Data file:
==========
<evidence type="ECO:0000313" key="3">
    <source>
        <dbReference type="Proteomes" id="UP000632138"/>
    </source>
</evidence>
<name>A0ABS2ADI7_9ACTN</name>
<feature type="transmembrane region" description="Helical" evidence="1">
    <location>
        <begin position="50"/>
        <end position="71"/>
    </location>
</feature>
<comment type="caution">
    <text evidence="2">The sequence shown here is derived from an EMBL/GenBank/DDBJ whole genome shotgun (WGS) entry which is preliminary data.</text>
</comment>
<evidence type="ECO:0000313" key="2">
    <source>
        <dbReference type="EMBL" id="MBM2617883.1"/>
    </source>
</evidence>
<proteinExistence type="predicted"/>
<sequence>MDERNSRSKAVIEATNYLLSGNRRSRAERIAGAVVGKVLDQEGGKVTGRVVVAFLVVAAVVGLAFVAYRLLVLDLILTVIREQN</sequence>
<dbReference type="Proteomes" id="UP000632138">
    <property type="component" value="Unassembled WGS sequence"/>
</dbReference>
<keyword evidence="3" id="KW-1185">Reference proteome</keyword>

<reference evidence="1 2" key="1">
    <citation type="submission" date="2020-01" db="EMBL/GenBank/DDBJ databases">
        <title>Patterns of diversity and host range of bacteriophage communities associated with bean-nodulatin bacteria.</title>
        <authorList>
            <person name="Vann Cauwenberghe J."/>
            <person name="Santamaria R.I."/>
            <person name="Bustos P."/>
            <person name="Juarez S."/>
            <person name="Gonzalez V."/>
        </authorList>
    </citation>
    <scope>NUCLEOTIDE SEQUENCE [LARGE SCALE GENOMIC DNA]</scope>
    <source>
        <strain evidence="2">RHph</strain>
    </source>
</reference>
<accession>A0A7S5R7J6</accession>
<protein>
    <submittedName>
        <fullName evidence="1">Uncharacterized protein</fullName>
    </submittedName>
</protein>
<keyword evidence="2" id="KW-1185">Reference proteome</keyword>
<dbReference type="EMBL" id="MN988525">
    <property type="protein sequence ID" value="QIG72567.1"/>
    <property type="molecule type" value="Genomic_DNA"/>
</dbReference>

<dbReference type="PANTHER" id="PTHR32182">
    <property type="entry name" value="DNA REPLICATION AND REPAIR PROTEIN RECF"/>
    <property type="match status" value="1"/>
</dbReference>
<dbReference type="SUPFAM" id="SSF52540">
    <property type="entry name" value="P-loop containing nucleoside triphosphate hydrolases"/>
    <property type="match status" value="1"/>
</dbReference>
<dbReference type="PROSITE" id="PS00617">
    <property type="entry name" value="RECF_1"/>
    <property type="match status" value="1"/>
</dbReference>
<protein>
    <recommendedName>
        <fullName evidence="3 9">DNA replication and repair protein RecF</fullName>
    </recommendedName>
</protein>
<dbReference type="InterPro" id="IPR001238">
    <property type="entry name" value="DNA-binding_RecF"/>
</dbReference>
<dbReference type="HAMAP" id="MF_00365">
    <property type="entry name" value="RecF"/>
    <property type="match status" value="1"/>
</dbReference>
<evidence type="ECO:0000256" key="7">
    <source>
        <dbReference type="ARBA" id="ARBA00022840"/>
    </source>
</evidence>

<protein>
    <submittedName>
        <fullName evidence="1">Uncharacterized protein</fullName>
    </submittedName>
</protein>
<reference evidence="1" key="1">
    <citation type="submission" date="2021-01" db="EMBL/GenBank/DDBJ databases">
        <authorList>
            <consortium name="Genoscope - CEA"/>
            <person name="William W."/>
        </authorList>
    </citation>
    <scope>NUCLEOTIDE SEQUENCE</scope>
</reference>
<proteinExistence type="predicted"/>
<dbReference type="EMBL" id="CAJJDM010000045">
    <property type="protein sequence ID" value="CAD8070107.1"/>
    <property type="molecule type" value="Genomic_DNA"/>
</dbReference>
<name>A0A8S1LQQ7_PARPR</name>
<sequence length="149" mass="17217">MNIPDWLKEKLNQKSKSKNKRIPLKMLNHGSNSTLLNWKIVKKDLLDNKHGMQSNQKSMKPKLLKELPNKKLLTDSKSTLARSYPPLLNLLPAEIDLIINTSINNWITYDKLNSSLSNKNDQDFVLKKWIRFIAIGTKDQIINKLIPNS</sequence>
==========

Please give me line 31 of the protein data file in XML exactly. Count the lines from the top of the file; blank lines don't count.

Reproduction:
            <person name="Vann Cauwenberghe J."/>